As a "disabled" privately renting female in London, you may think that I have one foot in and one foot out when it comes to the upcoming EU Referendum.
By connecting landlords and tenants online, and using open and user generated data to find that rental sweet spot, we have since had BGV investment and European funding to promote ethical practices and to help revolutionise the housing industry.
Dear Caroline Ansell I haven't had a working shower for a week. I know this may seem like pretty small beer. You have bigger
This is "Barry". He lives in my room. I've named this monstrosity of damp and mould to make light of how depressing it is
The only real options are either to leave London entirely, or give up on having a family. If the next Mayor doesn't take drastic action on the cost of housing, they will drive away workers and their children, leaving a hamstrung economy and eroding communities.
Renting an apartment means that you no longer have to mow your own lawn or shovel snow. In addition, you also don't have to pay for real estate taxes or pay for house repair; your landlord will be the one to take care of that. However, despite these advantages, renting an apartment comes with its own disadvantages.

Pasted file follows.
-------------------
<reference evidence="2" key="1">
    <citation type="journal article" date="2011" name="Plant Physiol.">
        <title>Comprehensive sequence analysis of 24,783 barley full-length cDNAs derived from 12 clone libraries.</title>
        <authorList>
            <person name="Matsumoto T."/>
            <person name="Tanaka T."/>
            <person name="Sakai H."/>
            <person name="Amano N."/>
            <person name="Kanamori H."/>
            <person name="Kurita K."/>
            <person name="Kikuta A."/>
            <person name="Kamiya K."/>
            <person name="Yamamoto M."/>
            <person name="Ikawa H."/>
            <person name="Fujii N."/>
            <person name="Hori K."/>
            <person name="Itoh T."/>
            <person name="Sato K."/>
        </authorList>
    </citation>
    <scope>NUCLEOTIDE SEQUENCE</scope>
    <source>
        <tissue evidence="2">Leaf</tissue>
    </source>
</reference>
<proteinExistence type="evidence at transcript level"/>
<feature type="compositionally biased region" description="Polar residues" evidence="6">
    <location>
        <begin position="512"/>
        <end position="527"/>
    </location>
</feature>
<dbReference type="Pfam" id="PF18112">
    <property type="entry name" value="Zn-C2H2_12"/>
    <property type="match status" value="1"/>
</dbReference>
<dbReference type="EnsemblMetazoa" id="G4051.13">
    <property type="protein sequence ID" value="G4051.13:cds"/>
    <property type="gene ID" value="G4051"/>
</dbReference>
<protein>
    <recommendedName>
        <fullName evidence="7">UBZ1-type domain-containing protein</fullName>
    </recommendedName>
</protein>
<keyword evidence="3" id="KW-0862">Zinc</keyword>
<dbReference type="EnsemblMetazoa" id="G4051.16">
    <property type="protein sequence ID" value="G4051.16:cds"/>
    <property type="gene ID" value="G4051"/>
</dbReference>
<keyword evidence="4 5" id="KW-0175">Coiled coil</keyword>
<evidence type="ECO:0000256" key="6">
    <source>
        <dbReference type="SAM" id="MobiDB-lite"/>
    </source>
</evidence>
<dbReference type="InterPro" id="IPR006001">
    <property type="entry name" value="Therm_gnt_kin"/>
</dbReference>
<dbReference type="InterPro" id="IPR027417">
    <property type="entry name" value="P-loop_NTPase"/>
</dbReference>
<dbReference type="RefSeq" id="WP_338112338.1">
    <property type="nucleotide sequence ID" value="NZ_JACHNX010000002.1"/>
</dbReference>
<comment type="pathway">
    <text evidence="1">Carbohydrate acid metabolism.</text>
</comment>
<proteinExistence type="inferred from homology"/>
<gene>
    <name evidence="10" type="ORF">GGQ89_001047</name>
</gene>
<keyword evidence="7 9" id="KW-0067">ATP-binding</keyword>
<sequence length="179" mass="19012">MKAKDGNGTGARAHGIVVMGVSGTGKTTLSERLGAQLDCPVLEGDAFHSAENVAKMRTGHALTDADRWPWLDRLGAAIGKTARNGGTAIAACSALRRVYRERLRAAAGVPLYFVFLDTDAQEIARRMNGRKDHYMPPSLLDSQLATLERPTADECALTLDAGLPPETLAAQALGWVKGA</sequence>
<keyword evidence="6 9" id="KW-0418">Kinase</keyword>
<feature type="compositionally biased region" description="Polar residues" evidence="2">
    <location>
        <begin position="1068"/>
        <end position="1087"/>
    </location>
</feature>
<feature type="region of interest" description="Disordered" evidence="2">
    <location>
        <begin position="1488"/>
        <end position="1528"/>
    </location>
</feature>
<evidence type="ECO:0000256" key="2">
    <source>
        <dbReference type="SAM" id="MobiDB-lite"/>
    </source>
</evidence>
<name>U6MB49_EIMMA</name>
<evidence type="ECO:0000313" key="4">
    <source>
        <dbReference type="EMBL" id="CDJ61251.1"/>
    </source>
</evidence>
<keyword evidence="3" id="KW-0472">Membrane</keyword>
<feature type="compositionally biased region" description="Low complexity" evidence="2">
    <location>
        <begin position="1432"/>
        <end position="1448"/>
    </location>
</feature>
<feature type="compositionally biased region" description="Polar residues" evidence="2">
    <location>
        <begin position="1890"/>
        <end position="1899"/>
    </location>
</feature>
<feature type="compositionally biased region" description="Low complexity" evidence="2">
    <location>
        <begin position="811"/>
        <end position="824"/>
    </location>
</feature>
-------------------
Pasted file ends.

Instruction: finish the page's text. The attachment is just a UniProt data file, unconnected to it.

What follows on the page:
Based on the majority of Tory initiated housing policies to date, we might be forgiven for assuming that in their minds, private renters are a homogenous group of middle class, young professionals who just can't quite scrape together the requisite deposit for their own home.
As can be expected during election campaigns, ambitious manifesto pledges are the order of the day. Many of the promises being made, while admirable, take for granted what is arguably the most pressing social concern in Britain today. Housing.
The grim reality of London's private renting crisis was graphically exposed to the wider world this June when in Islington we banned a tiny 'shoebox' flat from being rented out. In the widely-shared photo from the letting agent's site, you could see the bed blocking the cupboard doors under the hob; the fact it was snapped up, in less than a day, for £737 a month was a cruel expression of the desperation so many tenants' face.
Over the last few months the government has begun to take notice of some home truths. We simply don't have enough houses to meet demand; an ailing construction sector is holding back economic growth; and the growing number of private renting families remain stuck in expensive, unstable housing.